EXCERPT: The bus wound its way along the Moskva River, already filling with chunks of floating ice, another harbinger of the wicked winter to come. Thirty minutes after Zarina boarded, the bus reached her stop in front of the supermarket on Filevsky Bulvar. She crossed the bleak park, listening to the spindling tree limbs click and clack with each wind gust. Soviet-era apartment buildings stood like sentries around the park, grotesque concrete blocks with tiny windows and tagged with graffiti. Zarina pushed open a brown metal door to a spartan lobby.The light fixtures had long ago been stolen – along with the marble floor and brass stair railing. Russians had interpreted capitalism to mean: “Steal what you can sell.” Attempts to replenish the buildings had only led to more thefts.
Zarina rode the elevator to the twelfth floor and stepped into a hallway as drab and bare as the lobby. She undid the four locks to what had once been her parents’ apartment, wiped the soles of her boots on the mat so as not to mark the oak floor, inlaid with an intricate geometric design, and hung her coat and hat on the rack before she stepped into the living area.
“We were beginning to wonder if you were coming home, Ms Kazakova.”
The man’s voice startled her, and Zarina screamed.
ABOUT THIS BOOK: Former CIA case officer Charles Jenkins is a man at a crossroads: in his early sixties, he has a family, a new baby on the way, and a security consulting business on the brink of bankruptcy. Then his former bureau chief shows up at his house with a risky new assignment: travel undercover to Moscow and locate a Russian agent believed to be killing members of a clandestine US spy cell known as the seven sisters.
Desperate for money, Jenkins agrees to the mission and heads to the Russian capital. But when he finds the mastermind agent behind the assassinations—the so-called eighth sister—she is not who or what he was led to believe. Then again, neither is anyone else in this deadly game of cat and mouse.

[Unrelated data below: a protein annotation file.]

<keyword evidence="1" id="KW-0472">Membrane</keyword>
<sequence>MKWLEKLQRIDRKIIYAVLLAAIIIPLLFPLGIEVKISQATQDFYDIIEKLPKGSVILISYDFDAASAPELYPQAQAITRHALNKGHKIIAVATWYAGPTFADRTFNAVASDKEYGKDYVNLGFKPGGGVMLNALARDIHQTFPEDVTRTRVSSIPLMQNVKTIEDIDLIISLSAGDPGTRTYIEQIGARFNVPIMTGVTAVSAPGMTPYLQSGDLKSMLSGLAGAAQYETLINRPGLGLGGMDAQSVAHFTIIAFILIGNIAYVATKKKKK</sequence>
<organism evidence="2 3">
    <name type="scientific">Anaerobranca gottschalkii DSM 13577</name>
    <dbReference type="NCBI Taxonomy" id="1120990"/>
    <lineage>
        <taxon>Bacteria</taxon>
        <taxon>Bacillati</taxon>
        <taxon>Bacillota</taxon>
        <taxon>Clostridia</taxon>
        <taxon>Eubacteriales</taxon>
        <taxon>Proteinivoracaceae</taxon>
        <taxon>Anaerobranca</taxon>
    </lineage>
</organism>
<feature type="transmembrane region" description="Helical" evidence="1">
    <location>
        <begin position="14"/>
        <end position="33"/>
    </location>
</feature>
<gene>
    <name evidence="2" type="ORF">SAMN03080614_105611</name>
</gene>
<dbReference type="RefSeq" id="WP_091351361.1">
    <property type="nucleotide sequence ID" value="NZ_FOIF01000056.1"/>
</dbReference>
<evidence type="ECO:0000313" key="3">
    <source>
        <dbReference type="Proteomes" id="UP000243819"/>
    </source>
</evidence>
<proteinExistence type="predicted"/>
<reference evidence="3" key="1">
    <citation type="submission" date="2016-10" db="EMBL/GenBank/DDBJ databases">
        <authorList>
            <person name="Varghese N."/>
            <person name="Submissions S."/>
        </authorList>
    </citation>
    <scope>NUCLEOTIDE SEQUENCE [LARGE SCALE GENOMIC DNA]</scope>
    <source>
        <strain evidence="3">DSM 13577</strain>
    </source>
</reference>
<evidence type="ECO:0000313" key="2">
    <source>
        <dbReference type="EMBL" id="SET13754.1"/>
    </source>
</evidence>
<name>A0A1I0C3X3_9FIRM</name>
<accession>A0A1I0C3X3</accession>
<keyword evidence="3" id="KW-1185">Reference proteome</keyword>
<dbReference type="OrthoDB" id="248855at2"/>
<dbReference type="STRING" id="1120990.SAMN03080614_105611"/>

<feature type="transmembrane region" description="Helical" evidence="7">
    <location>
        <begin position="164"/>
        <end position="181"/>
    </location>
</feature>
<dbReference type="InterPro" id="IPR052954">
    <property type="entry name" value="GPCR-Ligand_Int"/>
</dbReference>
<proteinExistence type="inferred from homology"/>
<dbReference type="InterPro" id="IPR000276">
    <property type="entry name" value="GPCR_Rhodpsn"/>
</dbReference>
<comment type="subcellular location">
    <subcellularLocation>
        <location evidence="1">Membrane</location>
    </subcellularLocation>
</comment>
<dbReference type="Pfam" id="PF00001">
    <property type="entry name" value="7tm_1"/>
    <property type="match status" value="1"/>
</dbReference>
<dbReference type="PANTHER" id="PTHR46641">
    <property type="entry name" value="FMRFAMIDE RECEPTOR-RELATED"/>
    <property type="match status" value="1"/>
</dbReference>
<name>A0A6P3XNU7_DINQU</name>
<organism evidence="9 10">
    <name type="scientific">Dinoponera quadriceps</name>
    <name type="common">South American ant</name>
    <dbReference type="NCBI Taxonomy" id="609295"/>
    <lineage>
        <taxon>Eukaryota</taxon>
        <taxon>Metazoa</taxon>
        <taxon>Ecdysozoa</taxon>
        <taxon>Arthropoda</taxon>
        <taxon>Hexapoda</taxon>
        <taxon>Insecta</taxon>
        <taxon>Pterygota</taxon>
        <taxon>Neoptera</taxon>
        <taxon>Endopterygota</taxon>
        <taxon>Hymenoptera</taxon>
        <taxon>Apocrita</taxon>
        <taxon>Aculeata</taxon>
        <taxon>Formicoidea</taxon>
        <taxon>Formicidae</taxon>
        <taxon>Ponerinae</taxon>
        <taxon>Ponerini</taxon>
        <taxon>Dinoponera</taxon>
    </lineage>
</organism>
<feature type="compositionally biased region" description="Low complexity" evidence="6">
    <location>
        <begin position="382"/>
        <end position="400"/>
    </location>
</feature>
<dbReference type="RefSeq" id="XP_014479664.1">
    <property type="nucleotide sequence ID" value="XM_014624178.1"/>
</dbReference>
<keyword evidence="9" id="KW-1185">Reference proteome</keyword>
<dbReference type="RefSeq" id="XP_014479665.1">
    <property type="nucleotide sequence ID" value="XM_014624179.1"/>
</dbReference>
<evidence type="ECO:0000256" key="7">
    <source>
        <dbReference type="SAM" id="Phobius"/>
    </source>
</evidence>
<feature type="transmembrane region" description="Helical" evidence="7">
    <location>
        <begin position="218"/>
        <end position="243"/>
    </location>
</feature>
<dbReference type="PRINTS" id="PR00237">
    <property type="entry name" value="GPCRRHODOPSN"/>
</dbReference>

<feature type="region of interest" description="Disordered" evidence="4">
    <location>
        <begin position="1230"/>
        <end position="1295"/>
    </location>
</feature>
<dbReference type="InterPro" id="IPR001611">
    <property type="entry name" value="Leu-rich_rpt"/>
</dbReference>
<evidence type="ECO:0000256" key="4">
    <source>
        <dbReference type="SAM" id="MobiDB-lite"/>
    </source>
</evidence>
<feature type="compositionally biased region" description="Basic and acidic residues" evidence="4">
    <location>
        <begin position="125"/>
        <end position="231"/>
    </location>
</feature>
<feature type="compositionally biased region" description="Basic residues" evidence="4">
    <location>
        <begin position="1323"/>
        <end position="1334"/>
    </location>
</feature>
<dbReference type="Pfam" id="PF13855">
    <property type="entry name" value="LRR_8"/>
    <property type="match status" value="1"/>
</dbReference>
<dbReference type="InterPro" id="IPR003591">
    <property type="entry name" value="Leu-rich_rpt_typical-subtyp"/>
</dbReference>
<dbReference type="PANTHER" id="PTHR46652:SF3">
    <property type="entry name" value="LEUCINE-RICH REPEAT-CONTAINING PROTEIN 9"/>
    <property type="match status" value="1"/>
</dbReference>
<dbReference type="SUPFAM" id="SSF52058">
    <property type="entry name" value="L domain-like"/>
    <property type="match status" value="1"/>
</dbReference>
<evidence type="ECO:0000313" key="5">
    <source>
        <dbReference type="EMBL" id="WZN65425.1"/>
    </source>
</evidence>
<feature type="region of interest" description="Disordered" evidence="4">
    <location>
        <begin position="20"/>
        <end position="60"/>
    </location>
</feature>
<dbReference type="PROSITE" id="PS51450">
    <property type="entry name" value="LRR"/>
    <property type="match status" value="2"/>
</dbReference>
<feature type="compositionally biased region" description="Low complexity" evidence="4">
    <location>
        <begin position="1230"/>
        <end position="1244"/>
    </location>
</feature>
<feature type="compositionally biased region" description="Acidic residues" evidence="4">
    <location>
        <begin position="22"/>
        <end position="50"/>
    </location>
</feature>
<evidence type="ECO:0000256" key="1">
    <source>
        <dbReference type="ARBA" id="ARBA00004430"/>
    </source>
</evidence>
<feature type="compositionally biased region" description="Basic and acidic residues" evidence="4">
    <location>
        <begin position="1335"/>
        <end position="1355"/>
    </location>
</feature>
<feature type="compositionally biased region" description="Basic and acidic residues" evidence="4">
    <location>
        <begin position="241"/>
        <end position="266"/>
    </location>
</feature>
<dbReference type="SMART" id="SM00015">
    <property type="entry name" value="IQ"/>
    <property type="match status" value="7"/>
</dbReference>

Pursued by a dogged Russian intelligence officer, Jenkins executes a daring escape across the Black Sea, only to find himself abandoned by the agency he serves. With his family and freedom at risk, Jenkins is in the fight of his life—against his own country.
MY THOUGHTS: I am not a fan of the spy-thriller/legal thriller genres, and had this book been written by anyone other than Robert Dugoni, I may not have finished it. Even so, I struggled at times to maintain my interest. And, if I have to be honest, I probably didn’t check out the subject matter as carefully as I should have before hitting the ‘request’ button. Just seeing the Robert Dugoni name was recommendation enough for me.
And as I said, if The Eighth Sister had been written by anyone other than Dugoni, I probably wouldn’t have finished it. However, his writing style carried me through; that and the mystery of the eight ‘sisters’, a spy ring.
While this is definitely not my favorite of Dugoni’s books, it is certainly to be recommended if you are a spy-thriller aficionado.I am glad I read it, but not entirely sure that I want to repeat the experience with more of this series to come.
#The Eighth Sister #NetGalley
THE AUTHOR: Robert Dugoni is the New York Times, #1 Amazon, and #1 Wall Street Journal Bestselling Author of the Tracy Crosswhite series. He is also the author of the critically acclaimed The Extraordinary Life of Sam Hell, released April 2018. Dugoni’s first series featured attorney David Sloane and CIA agent Charles Jenkins, both of whom appear in The Eighth Sister.
DISCLOSURE: Thank you to Thomas & Mercer via Netgalley for providing a digital ARC of The Eighth Sister by Robert Dugoni for review. All opinions expressed in this review are entirely my own opinions.
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